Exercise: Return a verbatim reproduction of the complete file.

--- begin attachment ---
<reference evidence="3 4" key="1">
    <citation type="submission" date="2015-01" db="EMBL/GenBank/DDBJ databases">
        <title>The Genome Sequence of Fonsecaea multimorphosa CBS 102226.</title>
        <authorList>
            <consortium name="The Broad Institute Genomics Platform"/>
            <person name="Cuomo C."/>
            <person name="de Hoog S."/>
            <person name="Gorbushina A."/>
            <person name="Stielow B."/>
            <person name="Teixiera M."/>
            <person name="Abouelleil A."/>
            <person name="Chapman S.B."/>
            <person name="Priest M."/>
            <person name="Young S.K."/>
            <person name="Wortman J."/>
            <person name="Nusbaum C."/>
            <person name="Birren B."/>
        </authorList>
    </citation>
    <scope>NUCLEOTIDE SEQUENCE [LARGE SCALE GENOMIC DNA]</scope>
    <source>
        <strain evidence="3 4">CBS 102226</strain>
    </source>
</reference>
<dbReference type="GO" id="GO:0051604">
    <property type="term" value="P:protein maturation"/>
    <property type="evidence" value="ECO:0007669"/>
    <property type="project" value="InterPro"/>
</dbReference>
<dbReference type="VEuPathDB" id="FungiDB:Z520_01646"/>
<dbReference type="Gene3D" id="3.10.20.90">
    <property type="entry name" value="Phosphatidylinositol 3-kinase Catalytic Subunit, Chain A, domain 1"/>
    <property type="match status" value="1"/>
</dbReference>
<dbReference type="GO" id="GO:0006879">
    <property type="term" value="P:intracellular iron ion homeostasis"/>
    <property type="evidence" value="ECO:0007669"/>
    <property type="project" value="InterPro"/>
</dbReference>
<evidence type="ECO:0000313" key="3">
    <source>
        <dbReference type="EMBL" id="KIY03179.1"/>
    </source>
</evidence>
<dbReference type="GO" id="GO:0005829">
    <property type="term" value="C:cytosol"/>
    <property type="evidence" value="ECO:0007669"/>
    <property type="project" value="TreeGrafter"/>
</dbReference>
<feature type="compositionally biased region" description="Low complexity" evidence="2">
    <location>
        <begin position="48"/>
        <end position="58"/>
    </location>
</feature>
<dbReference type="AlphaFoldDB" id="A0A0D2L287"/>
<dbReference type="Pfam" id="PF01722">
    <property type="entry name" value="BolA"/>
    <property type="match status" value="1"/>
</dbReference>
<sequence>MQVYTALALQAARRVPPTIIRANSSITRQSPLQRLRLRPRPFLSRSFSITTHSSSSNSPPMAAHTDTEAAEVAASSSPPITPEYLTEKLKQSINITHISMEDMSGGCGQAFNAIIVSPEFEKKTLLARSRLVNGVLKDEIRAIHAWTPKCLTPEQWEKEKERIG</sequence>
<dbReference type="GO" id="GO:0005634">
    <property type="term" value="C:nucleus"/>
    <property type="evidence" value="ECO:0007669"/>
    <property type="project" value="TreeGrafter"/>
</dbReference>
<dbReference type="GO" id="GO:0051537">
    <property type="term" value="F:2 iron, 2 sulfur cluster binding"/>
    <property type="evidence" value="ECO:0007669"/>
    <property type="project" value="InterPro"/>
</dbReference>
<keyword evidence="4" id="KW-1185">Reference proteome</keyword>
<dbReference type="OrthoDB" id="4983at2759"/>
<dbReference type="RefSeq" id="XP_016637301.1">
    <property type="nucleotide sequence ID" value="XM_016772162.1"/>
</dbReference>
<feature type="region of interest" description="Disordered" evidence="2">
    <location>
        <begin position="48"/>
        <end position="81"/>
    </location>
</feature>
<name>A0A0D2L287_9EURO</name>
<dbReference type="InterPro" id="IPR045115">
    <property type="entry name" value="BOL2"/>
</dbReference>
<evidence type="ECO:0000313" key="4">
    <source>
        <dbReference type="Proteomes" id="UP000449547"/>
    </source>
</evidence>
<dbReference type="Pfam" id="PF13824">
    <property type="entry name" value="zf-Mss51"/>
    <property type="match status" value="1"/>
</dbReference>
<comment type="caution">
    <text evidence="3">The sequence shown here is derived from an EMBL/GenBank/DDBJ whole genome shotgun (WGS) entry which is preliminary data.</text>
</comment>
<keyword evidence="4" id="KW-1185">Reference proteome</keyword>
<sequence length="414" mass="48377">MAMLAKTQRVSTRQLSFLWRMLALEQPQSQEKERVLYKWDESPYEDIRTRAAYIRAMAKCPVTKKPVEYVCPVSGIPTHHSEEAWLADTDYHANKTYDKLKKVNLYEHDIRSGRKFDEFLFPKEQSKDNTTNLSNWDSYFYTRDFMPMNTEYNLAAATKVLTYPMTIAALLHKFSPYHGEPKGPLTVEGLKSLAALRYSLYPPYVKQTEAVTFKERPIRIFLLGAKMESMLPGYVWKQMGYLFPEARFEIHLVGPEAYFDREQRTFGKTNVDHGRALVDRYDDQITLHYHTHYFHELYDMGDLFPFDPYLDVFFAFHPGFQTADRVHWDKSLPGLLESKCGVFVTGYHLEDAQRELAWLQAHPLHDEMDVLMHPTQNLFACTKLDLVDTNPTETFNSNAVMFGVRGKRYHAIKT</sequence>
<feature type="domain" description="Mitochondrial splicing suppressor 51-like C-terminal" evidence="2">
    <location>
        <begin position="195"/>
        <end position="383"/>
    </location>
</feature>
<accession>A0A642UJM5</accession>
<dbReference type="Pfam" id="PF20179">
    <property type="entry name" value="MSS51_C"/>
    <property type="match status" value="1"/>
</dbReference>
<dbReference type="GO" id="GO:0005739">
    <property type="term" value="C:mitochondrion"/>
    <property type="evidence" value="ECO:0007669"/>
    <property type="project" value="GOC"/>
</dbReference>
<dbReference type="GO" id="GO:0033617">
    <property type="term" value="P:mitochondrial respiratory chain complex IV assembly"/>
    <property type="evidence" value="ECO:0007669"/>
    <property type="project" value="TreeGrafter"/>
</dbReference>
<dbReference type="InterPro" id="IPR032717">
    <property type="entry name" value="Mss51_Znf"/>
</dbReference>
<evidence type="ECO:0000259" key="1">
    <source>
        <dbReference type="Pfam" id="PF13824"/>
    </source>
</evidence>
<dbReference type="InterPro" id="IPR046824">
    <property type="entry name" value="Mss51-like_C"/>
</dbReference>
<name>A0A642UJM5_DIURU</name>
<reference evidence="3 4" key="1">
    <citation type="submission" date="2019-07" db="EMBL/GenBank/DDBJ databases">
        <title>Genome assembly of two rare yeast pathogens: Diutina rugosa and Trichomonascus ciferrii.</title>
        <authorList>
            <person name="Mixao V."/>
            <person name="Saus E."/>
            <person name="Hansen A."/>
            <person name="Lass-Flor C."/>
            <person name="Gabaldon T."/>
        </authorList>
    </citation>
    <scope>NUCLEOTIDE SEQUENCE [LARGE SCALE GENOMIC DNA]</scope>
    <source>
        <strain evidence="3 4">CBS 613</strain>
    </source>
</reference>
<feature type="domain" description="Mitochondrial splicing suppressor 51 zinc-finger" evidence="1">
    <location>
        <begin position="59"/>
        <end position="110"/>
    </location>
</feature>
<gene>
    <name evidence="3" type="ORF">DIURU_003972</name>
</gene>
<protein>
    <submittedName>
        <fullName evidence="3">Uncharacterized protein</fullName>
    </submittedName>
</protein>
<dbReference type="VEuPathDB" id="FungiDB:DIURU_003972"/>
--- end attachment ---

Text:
<reference evidence="3 4" key="1">
    <citation type="submission" date="2015-01" db="EMBL/GenBank/DDBJ databases">
        <title>The Genome Sequence of Fonsecaea multimorphosa CBS 102226.</title>
        <authorList>
            <consortium name="The Broad Institute Genomics Platform"/>
            <person name="Cuomo C."/>
            <person name="de Hoog S."/>
            <person name="Gorbushina A."/>
            <person name="Stielow B."/>
            <person name="Teixiera M."/>
            <person name="Abouelleil A."/>
            <person name="Chapman S.B."/>
            <person name="Priest M."/>
            <person name="Young S.K."/>
            <person name="Wortman J."/>
            <person name="Nusbaum C."/>
            <person name="Birren B."/>
        </authorList>
    </citation>
    <scope>NUCLEOTIDE SEQUENCE [LARGE SCALE GENOMIC DNA]</scope>
    <source>
        <strain evidence="3 4">CBS 102226</strain>
    </source>
</reference>
<dbReference type="GO" id="GO:0051604">
    <property type="term" value="P:protein maturation"/>
    <property type="evidence" value="ECO:0007669"/>
    <property type="project" value="InterPro"/>
</dbReference>
<dbReference type="VEuPathDB" id="FungiDB:Z520_01646"/>
<dbReference type="Gene3D" id="3.10.20.90">
    <property type="entry name" value="Phosphatidylinositol 3-kinase Catalytic Subunit, Chain A, domain 1"/>
    <property type="match status" value="1"/>
</dbReference>
<dbReference type="GO" id="GO:0006879">
    <property type="term" value="P:intracellular iron ion homeostasis"/>
    <property type="evidence" value="ECO:0007669"/>
    <property type="project" value="InterPro"/>
</dbReference>
<evidence type="ECO:0000313" key="3">
    <source>
        <dbReference type="EMBL" id="KIY03179.1"/>
    </source>
</evidence>
<dbReference type="GO" id="GO:0005829">
    <property type="term" value="C:cytosol"/>
    <property type="evidence" value="ECO:0007669"/>
    <property type="project" value="TreeGrafter"/>
</dbReference>
<feature type="compositionally biased region" description="Low complexity" evidence="2">
    <location>
        <begin position="48"/>
        <end position="58"/>
    </location>
</feature>
<dbReference type="AlphaFoldDB" id="A0A0D2L287"/>
<dbReference type="Pfam" id="PF01722">
    <property type="entry name" value="BolA"/>
    <property type="match status" value="1"/>
</dbReference>
<sequence>MQVYTALALQAARRVPPTIIRANSSITRQSPLQRLRLRPRPFLSRSFSITTHSSSSNSPPMAAHTDTEAAEVAASSSPPITPEYLTEKLKQSINITHISMEDMSGGCGQAFNAIIVSPEFEKKTLLARSRLVNGVLKDEIRAIHAWTPKCLTPEQWEKEKERIG</sequence>
<dbReference type="GO" id="GO:0005634">
    <property type="term" value="C:nucleus"/>
    <property type="evidence" value="ECO:0007669"/>
    <property type="project" value="TreeGrafter"/>
</dbReference>
<dbReference type="GO" id="GO:0051537">
    <property type="term" value="F:2 iron, 2 sulfur cluster binding"/>
    <property type="evidence" value="ECO:0007669"/>
    <property type="project" value="InterPro"/>
</dbReference>
<keyword evidence="4" id="KW-1185">Reference proteome</keyword>
<dbReference type="OrthoDB" id="4983at2759"/>
<dbReference type="RefSeq" id="XP_016637301.1">
    <property type="nucleotide sequence ID" value="XM_016772162.1"/>
</dbReference>
<feature type="region of interest" description="Disordered" evidence="2">
    <location>
        <begin position="48"/>
        <end position="81"/>
    </location>
</feature>
<name>A0A0D2L287_9EURO</name>
<dbReference type="InterPro" id="IPR045115">
    <property type="entry name" value="BOL2"/>
</dbReference>
<evidence type="ECO:0000313" key="4">
    <source>
        <dbReference type="Proteomes" id="UP000449547"/>
    </source>
</evidence>
<dbReference type="Pfam" id="PF13824">
    <property type="entry name" value="zf-Mss51"/>
    <property type="match status" value="1"/>
</dbReference>
<comment type="caution">
    <text evidence="3">The sequence shown here is derived from an EMBL/GenBank/DDBJ whole genome shotgun (WGS) entry which is preliminary data.</text>
</comment>
<keyword evidence="4" id="KW-1185">Reference proteome</keyword>
<sequence length="414" mass="48377">MAMLAKTQRVSTRQLSFLWRMLALEQPQSQEKERVLYKWDESPYEDIRTRAAYIRAMAKCPVTKKPVEYVCPVSGIPTHHSEEAWLADTDYHANKTYDKLKKVNLYEHDIRSGRKFDEFLFPKEQSKDNTTNLSNWDSYFYTRDFMPMNTEYNLAAATKVLTYPMTIAALLHKFSPYHGEPKGPLTVEGLKSLAALRYSLYPPYVKQTEAVTFKERPIRIFLLGAKMESMLPGYVWKQMGYLFPEARFEIHLVGPEAYFDREQRTFGKTNVDHGRALVDRYDDQITLHYHTHYFHELYDMGDLFPFDPYLDVFFAFHPGFQTADRVHWDKSLPGLLESKCGVFVTGYHLEDAQRELAWLQAHPLHDEMDVLMHPTQNLFACTKLDLVDTNPTETFNSNAVMFGVRGKRYHAIKT</sequence>
<feature type="domain" description="Mitochondrial splicing suppressor 51-like C-terminal" evidence="2">
    <location>
        <begin position="195"/>
        <end position="383"/>
    </location>
</feature>
<accession>A0A642UJM5</accession>
<dbReference type="Pfam" id="PF20179">
    <property type="entry name" value="MSS51_C"/>
    <property type="match status" value="1"/>
</dbReference>
<dbReference type="GO" id="GO:0005739">
    <property type="term" value="C:mitochondrion"/>
    <property type="evidence" value="ECO:0007669"/>
    <property type="project" value="GOC"/>
</dbReference>
<dbReference type="GO" id="GO:0033617">
    <property type="term" value="P:mitochondrial respiratory chain complex IV assembly"/>
    <property type="evidence" value="ECO:0007669"/>
    <property type="project" value="TreeGrafter"/>
</dbReference>
<dbReference type="InterPro" id="IPR032717">
    <property type="entry name" value="Mss51_Znf"/>
</dbReference>
<evidence type="ECO:0000259" key="1">
    <source>
        <dbReference type="Pfam" id="PF13824"/>
    </source>
</evidence>
<dbReference type="InterPro" id="IPR046824">
    <property type="entry name" value="Mss51-like_C"/>
</dbReference>
<name>A0A642UJM5_DIURU</name>
<reference evidence="3 4" key="1">
    <citation type="submission" date="2019-07" db="EMBL/GenBank/DDBJ databases">
        <title>Genome assembly of two rare yeast pathogens: Diutina rugosa and Trichomonascus ciferrii.</title>
        <authorList>
            <person name="Mixao V."/>
            <person name="Saus E."/>
            <person name="Hansen A."/>
            <person name="Lass-Flor C."/>
            <person name="Gabaldon T."/>
        </authorList>
    </citation>
    <scope>NUCLEOTIDE SEQUENCE [LARGE SCALE GENOMIC DNA]</scope>
    <source>
        <strain evidence="3 4">CBS 613</strain>
    </source>
</reference>
<feature type="domain" description="Mitochondrial splicing suppressor 51 zinc-finger" evidence="1">
    <location>
        <begin position="59"/>
        <end position="110"/>
    </location>
</feature>
<gene>
    <name evidence="3" type="ORF">DIURU_003972</name>
</gene>
<protein>
    <submittedName>
        <fullName evidence="3">Uncharacterized protein</fullName>
    </submittedName>
</protein>
<dbReference type="VEuPathDB" id="FungiDB:DIURU_003972"/>